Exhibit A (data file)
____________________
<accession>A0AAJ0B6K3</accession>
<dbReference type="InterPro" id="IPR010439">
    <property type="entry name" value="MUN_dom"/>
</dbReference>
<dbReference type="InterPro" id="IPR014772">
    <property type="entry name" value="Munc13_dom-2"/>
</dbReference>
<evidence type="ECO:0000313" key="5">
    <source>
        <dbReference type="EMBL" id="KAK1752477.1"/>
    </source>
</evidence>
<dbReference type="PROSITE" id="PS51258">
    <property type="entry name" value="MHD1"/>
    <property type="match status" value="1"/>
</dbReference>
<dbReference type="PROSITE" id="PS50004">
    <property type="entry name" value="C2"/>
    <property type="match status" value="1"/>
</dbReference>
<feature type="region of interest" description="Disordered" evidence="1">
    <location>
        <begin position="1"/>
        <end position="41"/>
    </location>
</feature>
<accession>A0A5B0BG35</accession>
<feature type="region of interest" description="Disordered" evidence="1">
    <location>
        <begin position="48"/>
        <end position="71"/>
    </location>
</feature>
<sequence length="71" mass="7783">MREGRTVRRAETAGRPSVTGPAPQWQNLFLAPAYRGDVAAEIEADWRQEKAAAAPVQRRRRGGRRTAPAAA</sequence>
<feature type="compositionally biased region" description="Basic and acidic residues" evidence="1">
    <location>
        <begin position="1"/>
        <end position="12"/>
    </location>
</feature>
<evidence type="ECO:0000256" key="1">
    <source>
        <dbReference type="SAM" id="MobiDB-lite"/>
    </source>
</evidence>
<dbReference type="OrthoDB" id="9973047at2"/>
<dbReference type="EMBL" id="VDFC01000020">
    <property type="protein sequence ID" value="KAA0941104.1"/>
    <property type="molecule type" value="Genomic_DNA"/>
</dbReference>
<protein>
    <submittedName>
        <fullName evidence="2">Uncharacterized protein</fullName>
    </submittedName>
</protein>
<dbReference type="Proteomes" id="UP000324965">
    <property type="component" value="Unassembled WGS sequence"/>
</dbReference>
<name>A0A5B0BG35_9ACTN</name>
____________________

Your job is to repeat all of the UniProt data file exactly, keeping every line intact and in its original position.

<accession>A0AAJ0B6K3</accession>
<dbReference type="InterPro" id="IPR010439">
    <property type="entry name" value="MUN_dom"/>
</dbReference>
<dbReference type="InterPro" id="IPR014772">
    <property type="entry name" value="Munc13_dom-2"/>
</dbReference>
<evidence type="ECO:0000313" key="5">
    <source>
        <dbReference type="EMBL" id="KAK1752477.1"/>
    </source>
</evidence>
<dbReference type="PROSITE" id="PS51258">
    <property type="entry name" value="MHD1"/>
    <property type="match status" value="1"/>
</dbReference>
<dbReference type="PROSITE" id="PS50004">
    <property type="entry name" value="C2"/>
    <property type="match status" value="1"/>
</dbReference>
<feature type="region of interest" description="Disordered" evidence="1">
    <location>
        <begin position="1"/>
        <end position="41"/>
    </location>
</feature>
<accession>A0A5B0BG35</accession>
<feature type="region of interest" description="Disordered" evidence="1">
    <location>
        <begin position="48"/>
        <end position="71"/>
    </location>
</feature>
<sequence length="71" mass="7783">MREGRTVRRAETAGRPSVTGPAPQWQNLFLAPAYRGDVAAEIEADWRQEKAAAAPVQRRRRGGRRTAPAAA</sequence>
<feature type="compositionally biased region" description="Basic and acidic residues" evidence="1">
    <location>
        <begin position="1"/>
        <end position="12"/>
    </location>
</feature>
<evidence type="ECO:0000256" key="1">
    <source>
        <dbReference type="SAM" id="MobiDB-lite"/>
    </source>
</evidence>
<dbReference type="OrthoDB" id="9973047at2"/>
<dbReference type="EMBL" id="VDFC01000020">
    <property type="protein sequence ID" value="KAA0941104.1"/>
    <property type="molecule type" value="Genomic_DNA"/>
</dbReference>
<protein>
    <submittedName>
        <fullName evidence="2">Uncharacterized protein</fullName>
    </submittedName>
</protein>
<dbReference type="Proteomes" id="UP000324965">
    <property type="component" value="Unassembled WGS sequence"/>
</dbReference>
<name>A0A5B0BG35_9ACTN</name>